Ramp up the pace of your indoor cycling with Wattbike
Indoor cycling has come a long way since the days of Johnny G’s cult studio in Santa Monica, and we’re not just talking about the spanx, leg warmers and sweatbands. While, in 1989, indoor cycling was born out of endurance cyclist Johnny Goldberg’s desire to train without being knocked off his bike, today it has a proven track record on the fitness circuit for providing high-intensity cardio training that’s low intensity on joints.

However, just as there is a difference between an old everyday bike and Bradley Wiggins’ shiny Pinarello Dogma F8, the quality of the indoor bike you use has a massive impact on progress. Olympians Joanna Rowsell Shand and Lizzie Deignan (née Armitstead) have made Wattbike an integral part of their fitness regimes because it replicates the feel of riding on the road and uses sophisticated technology to monitor performance.

Without accurate data, professional athletes don’t have the right information upon which to base their training. Wattbike is accurate to within two percent across the full range of watts and measures over 40 different parameters. The Wattbike’s Polar View technology creates a graphical representation of your pedal efficiency, from the balance between your right and left legs to where in the pedal stroke you are applying force. For these reasons, Wattbike was chosen by the UCI World Cycling Center as the training tool for their athletes ahead of the Track Cycling World Championships and Olympics in 2016.


Joanna Rowsell Shand training with Wattbike

While the digital aspect of other indoor bikes has focused on social experiences, Wattbike is bluetooth-enabled and offers an open digital platform that connects to leading apps so that users can track their fitness in a way that works for them, whether that’s via its own app, Wattbike Hub (a personal trainer in your pocket) or Strava, Zwift or Sufferfest, to name but a few.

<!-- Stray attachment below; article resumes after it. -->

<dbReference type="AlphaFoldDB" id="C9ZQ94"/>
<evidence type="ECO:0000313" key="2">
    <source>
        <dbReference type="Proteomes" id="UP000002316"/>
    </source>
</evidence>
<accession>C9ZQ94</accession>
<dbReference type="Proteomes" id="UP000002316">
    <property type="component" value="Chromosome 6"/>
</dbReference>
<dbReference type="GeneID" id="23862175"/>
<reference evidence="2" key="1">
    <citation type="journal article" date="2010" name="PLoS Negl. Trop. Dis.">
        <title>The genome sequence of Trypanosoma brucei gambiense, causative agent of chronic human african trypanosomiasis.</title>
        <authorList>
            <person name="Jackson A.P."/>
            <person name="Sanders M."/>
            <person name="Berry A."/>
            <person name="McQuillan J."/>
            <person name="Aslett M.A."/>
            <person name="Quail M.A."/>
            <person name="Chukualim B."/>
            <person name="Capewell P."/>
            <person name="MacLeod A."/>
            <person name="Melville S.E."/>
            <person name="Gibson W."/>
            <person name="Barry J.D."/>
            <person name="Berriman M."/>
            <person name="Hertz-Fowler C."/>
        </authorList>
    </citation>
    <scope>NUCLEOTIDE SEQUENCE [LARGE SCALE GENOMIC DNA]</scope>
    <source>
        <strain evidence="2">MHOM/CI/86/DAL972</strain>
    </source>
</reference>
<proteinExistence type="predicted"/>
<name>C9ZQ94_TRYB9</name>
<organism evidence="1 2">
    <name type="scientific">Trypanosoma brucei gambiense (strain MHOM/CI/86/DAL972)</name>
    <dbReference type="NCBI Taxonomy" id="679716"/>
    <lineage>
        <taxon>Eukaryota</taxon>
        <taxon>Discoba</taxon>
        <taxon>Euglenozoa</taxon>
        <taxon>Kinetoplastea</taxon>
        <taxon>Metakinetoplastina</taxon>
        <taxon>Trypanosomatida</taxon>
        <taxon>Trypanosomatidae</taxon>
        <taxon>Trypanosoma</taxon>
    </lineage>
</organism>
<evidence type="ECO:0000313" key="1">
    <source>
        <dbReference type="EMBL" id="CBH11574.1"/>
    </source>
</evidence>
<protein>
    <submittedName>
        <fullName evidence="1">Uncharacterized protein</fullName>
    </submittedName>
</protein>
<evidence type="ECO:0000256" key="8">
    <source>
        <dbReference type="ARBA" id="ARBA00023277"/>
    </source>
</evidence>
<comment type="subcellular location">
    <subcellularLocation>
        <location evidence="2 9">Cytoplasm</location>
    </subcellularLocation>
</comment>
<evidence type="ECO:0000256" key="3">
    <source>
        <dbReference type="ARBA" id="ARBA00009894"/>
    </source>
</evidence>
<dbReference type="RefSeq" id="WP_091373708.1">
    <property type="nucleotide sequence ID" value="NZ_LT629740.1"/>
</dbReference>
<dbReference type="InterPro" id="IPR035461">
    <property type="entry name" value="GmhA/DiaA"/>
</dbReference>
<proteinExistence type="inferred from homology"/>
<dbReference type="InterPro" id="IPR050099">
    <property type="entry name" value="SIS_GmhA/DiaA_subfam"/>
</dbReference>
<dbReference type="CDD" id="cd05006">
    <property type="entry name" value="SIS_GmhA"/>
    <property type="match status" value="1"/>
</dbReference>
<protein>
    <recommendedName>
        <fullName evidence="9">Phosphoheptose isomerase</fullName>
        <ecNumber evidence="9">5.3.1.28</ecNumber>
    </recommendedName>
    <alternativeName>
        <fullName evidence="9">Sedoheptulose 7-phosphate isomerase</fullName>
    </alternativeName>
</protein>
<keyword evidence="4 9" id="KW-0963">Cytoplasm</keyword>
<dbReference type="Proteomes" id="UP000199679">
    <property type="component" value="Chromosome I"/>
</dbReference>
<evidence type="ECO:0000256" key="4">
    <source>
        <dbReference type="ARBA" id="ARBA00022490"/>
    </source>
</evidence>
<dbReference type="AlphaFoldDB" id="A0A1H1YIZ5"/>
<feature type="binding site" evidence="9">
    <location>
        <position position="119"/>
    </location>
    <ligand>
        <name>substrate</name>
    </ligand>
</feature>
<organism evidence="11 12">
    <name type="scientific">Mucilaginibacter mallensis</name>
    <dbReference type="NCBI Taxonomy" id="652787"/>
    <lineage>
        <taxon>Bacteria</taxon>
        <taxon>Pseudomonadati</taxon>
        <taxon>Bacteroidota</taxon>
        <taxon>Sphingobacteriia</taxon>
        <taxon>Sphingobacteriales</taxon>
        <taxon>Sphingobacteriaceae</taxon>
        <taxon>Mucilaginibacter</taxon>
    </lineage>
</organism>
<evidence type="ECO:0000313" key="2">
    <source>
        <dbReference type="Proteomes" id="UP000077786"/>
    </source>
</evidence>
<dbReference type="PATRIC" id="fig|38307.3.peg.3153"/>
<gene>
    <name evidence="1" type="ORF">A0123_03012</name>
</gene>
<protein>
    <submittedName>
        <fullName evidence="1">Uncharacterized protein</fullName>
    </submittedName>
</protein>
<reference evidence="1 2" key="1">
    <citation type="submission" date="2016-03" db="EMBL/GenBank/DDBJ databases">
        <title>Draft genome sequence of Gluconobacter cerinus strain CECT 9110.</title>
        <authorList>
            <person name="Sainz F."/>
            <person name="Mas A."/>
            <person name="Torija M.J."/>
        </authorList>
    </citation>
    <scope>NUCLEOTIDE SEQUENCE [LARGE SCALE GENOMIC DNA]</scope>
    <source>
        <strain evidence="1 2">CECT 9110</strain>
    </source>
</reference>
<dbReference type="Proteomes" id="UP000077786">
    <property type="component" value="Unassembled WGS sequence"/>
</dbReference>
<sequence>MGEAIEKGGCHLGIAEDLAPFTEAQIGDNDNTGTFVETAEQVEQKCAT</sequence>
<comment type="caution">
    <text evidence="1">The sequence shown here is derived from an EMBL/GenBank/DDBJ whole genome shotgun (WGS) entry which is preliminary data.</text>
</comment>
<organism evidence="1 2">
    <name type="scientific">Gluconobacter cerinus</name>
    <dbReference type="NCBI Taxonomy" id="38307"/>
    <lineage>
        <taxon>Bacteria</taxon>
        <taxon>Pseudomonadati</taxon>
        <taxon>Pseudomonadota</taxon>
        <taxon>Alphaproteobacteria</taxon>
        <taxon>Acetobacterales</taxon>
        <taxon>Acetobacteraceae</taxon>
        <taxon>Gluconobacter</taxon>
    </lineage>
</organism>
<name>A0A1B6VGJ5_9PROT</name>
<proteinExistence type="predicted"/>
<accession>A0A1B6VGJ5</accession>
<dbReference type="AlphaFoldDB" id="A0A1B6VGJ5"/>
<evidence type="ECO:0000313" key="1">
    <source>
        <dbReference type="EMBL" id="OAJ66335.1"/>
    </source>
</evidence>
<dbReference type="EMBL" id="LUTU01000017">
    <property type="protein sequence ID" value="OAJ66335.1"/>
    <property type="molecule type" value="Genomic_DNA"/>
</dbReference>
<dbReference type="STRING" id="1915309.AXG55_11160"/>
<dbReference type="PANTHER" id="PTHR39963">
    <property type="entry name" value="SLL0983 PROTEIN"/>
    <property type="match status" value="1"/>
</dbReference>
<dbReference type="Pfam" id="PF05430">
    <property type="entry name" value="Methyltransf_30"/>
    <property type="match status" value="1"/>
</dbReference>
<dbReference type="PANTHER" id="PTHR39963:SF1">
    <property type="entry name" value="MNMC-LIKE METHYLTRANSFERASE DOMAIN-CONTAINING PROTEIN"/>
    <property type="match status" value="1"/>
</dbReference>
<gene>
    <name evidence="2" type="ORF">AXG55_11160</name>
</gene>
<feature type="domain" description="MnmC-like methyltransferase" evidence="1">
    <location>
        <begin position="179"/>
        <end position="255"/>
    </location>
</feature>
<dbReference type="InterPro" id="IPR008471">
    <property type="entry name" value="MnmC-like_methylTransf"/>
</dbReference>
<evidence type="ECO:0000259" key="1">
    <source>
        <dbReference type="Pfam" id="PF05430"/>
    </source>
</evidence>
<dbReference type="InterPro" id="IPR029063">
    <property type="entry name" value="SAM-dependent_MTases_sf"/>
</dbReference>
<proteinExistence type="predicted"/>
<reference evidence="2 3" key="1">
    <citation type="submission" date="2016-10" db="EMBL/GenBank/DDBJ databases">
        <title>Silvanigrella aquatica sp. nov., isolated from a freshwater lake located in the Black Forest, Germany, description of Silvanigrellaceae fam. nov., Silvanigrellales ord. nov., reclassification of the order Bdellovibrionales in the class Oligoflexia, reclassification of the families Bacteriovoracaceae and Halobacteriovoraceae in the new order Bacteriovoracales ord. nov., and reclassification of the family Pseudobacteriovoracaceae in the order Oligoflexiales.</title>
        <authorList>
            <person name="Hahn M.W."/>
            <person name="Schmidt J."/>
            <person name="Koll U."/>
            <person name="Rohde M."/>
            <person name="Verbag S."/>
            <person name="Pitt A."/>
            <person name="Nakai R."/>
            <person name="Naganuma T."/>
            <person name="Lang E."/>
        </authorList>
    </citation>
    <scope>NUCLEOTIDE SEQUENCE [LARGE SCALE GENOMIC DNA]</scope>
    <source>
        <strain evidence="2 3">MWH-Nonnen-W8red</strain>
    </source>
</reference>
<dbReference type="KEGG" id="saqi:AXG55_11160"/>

But you don’t have to be earmarked for Tokyo 2020 to hop into the saddle—Conrad Hotels & Resorts and Waldorf Astoria Hotels & Resorts have installed Wattbike into their fitness centers as part of an ongoing initiative to provide state-of-the-art health facilities to guests. Discerning travelers concerned not just with working out, but with the quality of their workout, now need not leave their professional-standard fitness routines at home.


Using live data makes you accountable for your training, which is a great motivator. I use Wattbike’s heart-rate and power measurements to guide my training. When using the Polar View feature, aim for a balance between your legs of around 48—52 percent.


Setting a benchmark will help you identify when you’re making progress. Wattbike has inbuilt tests so you can easily get started with calculating your training zones. A submaximal ramp test is perfect if you’re unsure of your fitness level [but it’s not suitable for beginners].


Use Wattbike to calculate your personal-training zones as it will help determine what kind of power and heart rate are right for you at different intensities, and you will achieve your goals more efficiently.


Cycling is a great way to improve fitness or lose weight, but it’s important to enjoy it. If you’re planning to just get on and ride, find a gear that you can sustain, keep things fresh and try mixing it up with some efforts in a harder gear.


After any exercise, make sure to cool-down properly. I try and cool-down by spinning my legs for at least five minutes and then complete a good stretching routine; it’s a really important way to aid muscle recovery.


Wattbike’s ‘Trainer’ model


Digital Conrad Concierge and Complimentary Wi-Fi* when you book at conradhotels.com
*Standard Wi-Fi is free. Premium (if available) has a fee. Not free at properties with a resort charge